Apple reinstates some Confederate flag Civil War games
NEW YORK (June 27, 2015) — Apple started putting some Civil War games back into the iTunes App Store on Friday.
Less than two days ago, the company told affected game developers that the apps were pulled for containing images of the Confederate flag “used in offensive and mean-spirited ways,” according to Andrew Mulholland of HexWar Games.
Apple sent Mulholland a notice early Thursday morning after it had pulled four of his products, citing app Store review guidelines: “Apps containing references or commentary about a religious, cultural or ethnic group that are defamatory, offensive, mean-spirited or likely to expose the targeted group to harm or violence will be rejected.”
On Friday, the company called Mulholland to let him know that one of his games, “Civil War: 1863,” was back on sale without needing any changes.
The other three, “Civil War: 1862,” “Civil War: 1864” and “Civil War: Gettysburg,” were not immediately put back.
“We need to make some tweaks,” Mulholland told CNNMoney. “We’re removing the [Confederate] flags from the icons.”
The Scottish game developer believes Apple has an issue with certain Civil War games if they feature the confederate flag on icons and screenshots that appear prominently on the App store.
“The actual game content isn’t changed,” he said. Little soldiers holding the flags is OK, according to Mulholland.
He sent these images, app store icons and screenshots, to CNNMoney as examples of what they are replacing.
An Apple spokeswoman referred CNNMoney back to its official statement: “We have removed apps from the App Store that use the Confederate flag in offensive or mean-spirited ways, which is in violation of our guidelines. We are not removing apps that display the Confederate flag for educational or historical uses.” She added that Apple has been working with developers to reinstate their games.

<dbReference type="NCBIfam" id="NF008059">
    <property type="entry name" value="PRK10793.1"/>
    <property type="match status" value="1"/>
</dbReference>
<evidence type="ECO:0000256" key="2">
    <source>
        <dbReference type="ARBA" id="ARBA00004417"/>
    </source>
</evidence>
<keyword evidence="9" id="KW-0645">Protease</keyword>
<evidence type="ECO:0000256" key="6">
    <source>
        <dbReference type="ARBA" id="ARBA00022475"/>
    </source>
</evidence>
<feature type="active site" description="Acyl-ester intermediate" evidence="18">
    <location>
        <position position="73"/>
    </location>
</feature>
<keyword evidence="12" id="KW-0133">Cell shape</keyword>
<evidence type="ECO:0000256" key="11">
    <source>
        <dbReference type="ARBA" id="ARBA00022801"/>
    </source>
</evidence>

The Confederate flag has become toxic in the aftermath of a shooting last week at a historic black church in Charleston, South Carolina. But when people started to pick up on news of Apple’s action, first reported by Touch Arcade, some felt it was heavy handed.
“The fact that Apple removed Civil War games from the app store in light of the Charleston Shooting [sic] is a bit extreme,” tweeted one Twitter user, Ian Heald.
Maxim Zasov, another affected game developer, had his game “Ultimate General: Gettysburg” pulled on Thursday too.
He and his company Game-Labs publicly stated they would not change their game.
“Spielberg’s “Schindler’s List” did not try to amend his movie to look more comfortable,” the Game-Labs team wrote in a blog post. “The historical ‘Gettysburg’ movie (1993) is still on iTunes. We believe that all historical art forms: books, movies, or games such as ours, help to learn and understand history, depicting events as they were.”
On Friday, Apple reinstated “Ultimate General: Gettysburg.”
“Apple has returned our game to the App Store. Unchanged. The way it was…in 1863,” said Zasov.
Apple’s actions shouldn’t come entirely as a surprise.
Earlier this week CEO Tim Cook spoke out about the massacre at Emanuel African Methodist Episcopal Church in South Carolina, saying more must be done to eradicate racism.
“My thoughts are with the victims’ families in SC. Let us honor their lives by eradicating racism & removing the symbols & words that feed it,” Cook said Sunday on Twitter.
Apple also isn’t alone in scrubbing Confederate images and products from its business.
On Tuesday, Amazon followed other major retailers, including Wal-mart and Sears in banning sales of the Confederate flag. Google later announced it would remove the flag from its ads and Google Shopping.